The Podesta Group also represents NBC (which is owned by General Electric, a CAP donor), whose CEO was on the Obama Administration Economic Recovery Advisory Board along with Laura D’Andrea Tyson, a CAP senior fellow.
In February 2019, Neera Tanden signed a letter criticizing Neomi Rao, President Trump’s nominee for a vacant seat on the D.C. Circuit Court of Appeals. The letter was written by “77 South Asian Women Civil and Human Rights Lawyers, Law Professors, and Survivor Advocates,” and claimed that Rao “has a long history of alarming viewpoints about sexual assault, multiculturalism, LGBTQ rights, affirmative action, and people with disabilities.” It also calls Rao President Trump’s “point person” when it comes to deregulation. 
The Center for American Progress employs more than 300 people, from senior staff, editors, communications personnel, administrative workers, development staff, academic fellows, and more to policy experts on the following subjects: democracy and government, early childhood policy, economic policy, education-K-12, education (post-secondary), energy, faith, guns and crime, health, immigration, LGBT, legal progress, national security and international policy, poverty, public lands, technology, and women’s health.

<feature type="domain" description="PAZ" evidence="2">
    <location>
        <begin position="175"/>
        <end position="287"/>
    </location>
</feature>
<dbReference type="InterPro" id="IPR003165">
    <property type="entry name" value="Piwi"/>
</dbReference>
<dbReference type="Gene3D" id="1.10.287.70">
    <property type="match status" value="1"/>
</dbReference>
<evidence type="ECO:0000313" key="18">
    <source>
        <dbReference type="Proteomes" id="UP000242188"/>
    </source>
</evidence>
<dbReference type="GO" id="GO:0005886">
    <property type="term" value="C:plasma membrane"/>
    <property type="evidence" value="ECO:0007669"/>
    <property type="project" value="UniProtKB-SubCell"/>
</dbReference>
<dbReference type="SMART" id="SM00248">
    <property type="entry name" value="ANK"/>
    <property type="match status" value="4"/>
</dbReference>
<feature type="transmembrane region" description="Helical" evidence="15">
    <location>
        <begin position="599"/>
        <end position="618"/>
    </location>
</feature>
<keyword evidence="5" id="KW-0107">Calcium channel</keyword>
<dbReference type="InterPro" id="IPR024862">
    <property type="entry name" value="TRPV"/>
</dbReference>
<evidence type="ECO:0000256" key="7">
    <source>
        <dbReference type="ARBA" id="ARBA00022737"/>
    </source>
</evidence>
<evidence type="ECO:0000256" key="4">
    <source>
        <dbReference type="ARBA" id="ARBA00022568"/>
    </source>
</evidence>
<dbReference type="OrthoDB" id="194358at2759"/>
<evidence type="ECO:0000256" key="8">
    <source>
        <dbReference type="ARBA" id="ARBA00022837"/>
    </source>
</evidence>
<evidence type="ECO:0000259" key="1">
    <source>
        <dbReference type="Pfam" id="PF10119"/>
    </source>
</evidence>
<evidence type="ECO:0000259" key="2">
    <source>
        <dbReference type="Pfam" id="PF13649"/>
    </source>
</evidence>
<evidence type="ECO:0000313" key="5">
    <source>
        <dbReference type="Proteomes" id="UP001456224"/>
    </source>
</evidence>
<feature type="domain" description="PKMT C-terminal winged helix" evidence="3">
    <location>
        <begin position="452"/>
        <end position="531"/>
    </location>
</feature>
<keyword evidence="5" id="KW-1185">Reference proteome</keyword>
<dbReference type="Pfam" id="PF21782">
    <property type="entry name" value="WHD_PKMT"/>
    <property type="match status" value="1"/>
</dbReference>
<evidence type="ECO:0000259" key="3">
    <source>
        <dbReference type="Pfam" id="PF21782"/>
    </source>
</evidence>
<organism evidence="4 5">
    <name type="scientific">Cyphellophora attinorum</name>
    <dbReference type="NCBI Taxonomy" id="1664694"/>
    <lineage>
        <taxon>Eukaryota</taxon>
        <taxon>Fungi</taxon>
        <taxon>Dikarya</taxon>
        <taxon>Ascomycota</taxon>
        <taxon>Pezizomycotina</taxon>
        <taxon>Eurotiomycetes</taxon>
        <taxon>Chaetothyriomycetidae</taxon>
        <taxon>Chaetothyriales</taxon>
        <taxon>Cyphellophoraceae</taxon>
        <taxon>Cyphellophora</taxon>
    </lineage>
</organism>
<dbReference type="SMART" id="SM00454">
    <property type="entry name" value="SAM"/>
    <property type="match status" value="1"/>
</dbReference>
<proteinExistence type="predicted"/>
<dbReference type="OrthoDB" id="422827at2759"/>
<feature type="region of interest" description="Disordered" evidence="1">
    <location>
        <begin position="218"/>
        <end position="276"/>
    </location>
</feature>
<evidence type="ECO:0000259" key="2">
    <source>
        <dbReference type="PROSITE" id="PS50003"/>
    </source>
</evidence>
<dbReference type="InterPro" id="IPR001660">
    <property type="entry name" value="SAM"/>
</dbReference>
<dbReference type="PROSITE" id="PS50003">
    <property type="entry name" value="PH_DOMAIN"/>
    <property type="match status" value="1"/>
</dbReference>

In June, 2021, Patrick Gaspard was named the new President of the Center for American Progress.  Gaspard is a Democratic political operative who worked for many years as president of the Open Society Foundations (OSF), the principal philanthropic entities of left-of-center billionaire George Soros, from 2017 until late 2020. Prior to joining OSF, Gaspard served as United States Ambassador to South Africa and White House Director of Political Affairs under President Barack Obama and in a number of positions with other Democratic politicians and the 1199SEIU labor union.
Neera Tanden is the former president and CEO of CAP and CAP Action, having taken over for John Podesta when he became Counselor to the President in the Obama White House. Tanden previously served as a senior advisor for health reform at the Department of Health and Human Services in the Obama administration. She was the director of domestic policy for the Obama-Biden Presidential campaign in 2008 during the general election after serving as the policy director for Hillary Clinton’s Presidential campaign during the Democratic Party primaries that same year. She previously worked on Clinton’s U.S. Senate campaign in 2000. During Clinton’s time in the Senate, Tanden served as Clinton’s legislative director. Before this, Tanden was the associate director for domestic policy in the Clinton White House and acted as a senior advisor to the first lady. Tanden is a graduate of UCLA and Yale Law School. In emails released by Wikileaks stolen from John Podesta, Tanden called Hillary Clinton’s instincts “suboptimal,” worried about Mrs. Clinton “dodging another issue” when it came to the Keystone XL pipeline, and called New York Mayor Bill de Blasio (D) “a bit insufferable.”